(3) any precipitating or aggravating factors;
(4) the dosage, effectiveness, and side effects of any medication; and
(5) the claimant’s functional restrictions.
Baker v. Sec’y of Health & Human Servs., 955 F.2d. 552, 555 (8th Cir. 1992); Polaski, 739 F.2d
The absence of objective medical evidence is just one factor to be considered in
evaluating the plaintiff’s credibility. See id. The ALJ must also consider the plaintiff’s prior
work record, observations by third parties and treating and examining doctors, as well as the
plaintiff’s appearance and demeanor at the hearing. See Polaski, 739 F.2d at 1322; Cruse, 867
F.2d at 1186.
The ALJ must make express credibility determinations and set forth the inconsistencies in
the record which cause him or her to reject the plaintiff’s complaints. See Guilliams, 393 F.3d at
801; Masterson, 363 F.3d at 738; Lewis v. Barnhart, 353 F.3d 642, 647 (8th Cir. 2003); Hall v.
Chater, 62 F.3d 220, 223 (8th Cir. 1995). It is not enough that the record contains
inconsistencies; the ALJ must specifically demonstrate that he or she considered all of the
evidence. Robinson v. Sullivan, 956 F.2d 836, 841 (8th Cir. 1992); Butler v. Sec’y of Health &
Human Servs., 850 F.2d 425, 429 (8th Cir. 1988). The ALJ, however, “need not explicitly
discuss each Polaski factor.” Strongson v. Barnhart, 361 F.3d 1066, 1072 (8th Cir. 2004). See
also Steed, 524 F.3d at 876 (citing Lowe v. Apfel, 226 F.3d 969, 972 (8th Cir. 2000)). The ALJ
need only acknowledge and consider those factors. See id. Although credibility determinations
are primarily for the ALJ and not the court, the ALJ’s credibility assessment must be based on
substantial evidence. See Rautio v. Bowen, 862 F.2d 176, 179 (8th Cir. 1988); Millbrook v.
Heckler, 780 F.2d 1371, 1374 (8th Cir. 1985).
RFC is defined as what the claimant can do despite his or her limitations, 20 C.F.R. §
404.1545(a)(1), and includes an assessment of physical abilities and mental impairments. 20
C.F.R. § 404.1545(b)-(e). The Commissioner must show that a claimant who cannot perform his
or her past relevant work can perform other work which exists in the national economy. See
Karlix v. Barnhart, 457 F.3d 742, 746 (8th Cir. 2006); Nevland, 204 F.3d at 857 (citing McCoy
v. Schweiker, 683 F.2d 1138, 1146-47 (8th Cir. 1982) (en banc)). The Commissioner must first
prove that the claimant retains the RFC to perform other kinds of work. See Goff, 421 F.3d at
790; Nevland, 204 F.3d at 857. The Commissioner has to prove this by substantial evidence.
Warner v. Heckler, 722 F.2d 428, 431 (8th Cir. 1983). Second, once the plaintiff’s capabilities
are established, the Commissioner has the burden of demonstrating that there are jobs available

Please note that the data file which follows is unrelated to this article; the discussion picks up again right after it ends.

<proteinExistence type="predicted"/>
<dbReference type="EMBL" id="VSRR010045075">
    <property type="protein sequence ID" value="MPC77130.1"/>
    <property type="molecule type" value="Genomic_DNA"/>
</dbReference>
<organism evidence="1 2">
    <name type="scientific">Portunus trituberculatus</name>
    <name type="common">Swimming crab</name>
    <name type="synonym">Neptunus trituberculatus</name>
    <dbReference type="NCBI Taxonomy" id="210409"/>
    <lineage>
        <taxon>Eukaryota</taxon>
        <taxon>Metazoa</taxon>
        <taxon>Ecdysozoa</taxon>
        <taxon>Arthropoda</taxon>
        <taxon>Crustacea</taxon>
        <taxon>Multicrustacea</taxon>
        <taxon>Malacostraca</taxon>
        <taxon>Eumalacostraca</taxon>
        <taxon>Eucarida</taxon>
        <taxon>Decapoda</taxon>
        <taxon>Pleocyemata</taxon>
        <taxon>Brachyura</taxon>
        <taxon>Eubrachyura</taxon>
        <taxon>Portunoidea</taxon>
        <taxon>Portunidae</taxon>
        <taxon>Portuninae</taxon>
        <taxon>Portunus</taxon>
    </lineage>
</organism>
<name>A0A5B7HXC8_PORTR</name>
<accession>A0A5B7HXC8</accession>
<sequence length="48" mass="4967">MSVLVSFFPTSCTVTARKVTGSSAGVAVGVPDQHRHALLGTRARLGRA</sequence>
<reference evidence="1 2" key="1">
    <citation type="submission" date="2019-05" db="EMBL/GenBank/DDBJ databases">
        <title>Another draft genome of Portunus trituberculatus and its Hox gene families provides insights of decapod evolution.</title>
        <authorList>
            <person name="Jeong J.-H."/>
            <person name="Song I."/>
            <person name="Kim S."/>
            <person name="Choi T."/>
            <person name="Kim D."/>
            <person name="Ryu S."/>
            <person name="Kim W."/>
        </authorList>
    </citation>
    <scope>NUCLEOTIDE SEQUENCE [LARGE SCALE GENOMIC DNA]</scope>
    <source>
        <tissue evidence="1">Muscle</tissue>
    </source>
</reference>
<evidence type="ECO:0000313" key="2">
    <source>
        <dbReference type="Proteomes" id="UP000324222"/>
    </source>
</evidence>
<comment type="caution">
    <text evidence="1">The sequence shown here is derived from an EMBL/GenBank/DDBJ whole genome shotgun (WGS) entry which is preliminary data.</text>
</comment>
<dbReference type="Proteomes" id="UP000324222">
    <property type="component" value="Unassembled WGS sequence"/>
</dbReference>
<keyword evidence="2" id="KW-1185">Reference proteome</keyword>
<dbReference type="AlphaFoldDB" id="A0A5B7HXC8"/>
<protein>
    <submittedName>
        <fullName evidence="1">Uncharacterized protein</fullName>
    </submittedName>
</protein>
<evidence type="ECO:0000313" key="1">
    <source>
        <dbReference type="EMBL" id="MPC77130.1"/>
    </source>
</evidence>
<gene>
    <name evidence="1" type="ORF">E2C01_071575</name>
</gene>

in the national economy that can realistically be performed by someone with the plaintiff’s
qualifications and capabilities. See Goff, 421 F.3d at 790; Nevland, 204 F.3d at 857.
To satisfy the Commissioner’s burden, the testimony of a vocational expert (VE) may be
used. An ALJ posing a hypothetical to a VE is not required to include all of a plaintiff’s
limitations, but only those which he finds credible. See Goff, 421 F.3d at 794 (“[T]he ALJ
properly included only those limitations supported by the record as a whole in the
hypothetical.”); Rautio, 862 F.2d at 180.
Use of the Medical-Vocational Guidelines is
appropriate if the ALJ discredits the plaintiff’s subjective complaints of pain for legally
sufficient reasons. See Baker v. Barnhart, 457 F.3d 882, 894-95 (8th Cir. 2006); Carlock v.
Sullivan, 902 F.2d 1341, 1343 (8th Cir. 1990); Hutsell v. Sullivan, 892 F.2d 747, 750 (8th Cir.
The issue before the court is whether substantial evidence supports the Commissioner’s
final determination that Plaintiff was not disabled. See Onstead, 962 F.2d at 804. Thus, even if
there is substantial evidence that would support a decision opposite to that of the Commissioner,
the court must affirm her decision as long as there is substantial evidence in favor of the
Commissioner’s position. See Cox, 495 F.3d at 617; Krogmeier, 294 F.3d at 1022.
Plaintiff, who was 46 years old at the time of the hearing, has a bachelor’s degree and is a
registered nurse. She testified that she could not work because she could not get to work on time
and because she had anxiety. She also testified that she had problems “getting things together”;
she could not find things that she needed to have; and she had panic attacks or generalized
anxiety; (Tr. 63-70). Although Plaintiff previously had thyroid problems, her attorney said that
he wanted to focus on Plaintiff’s mental illness. (Tr. 67).
The ALJ found Plaintiff met the insured status requirements through March 31, 2015; she
had not engaged in substantial gainful activity since her alleged onset date, August 28, 2009; she
had no severe physical impairments; she had severe mental impairments of attention deficithyperactivity disorder (ADHD), bipolar disorder, generalized anxiety disorder, and posttraumatic stress disorder (PTSD); and Plaintiff did not have an impairment or combination of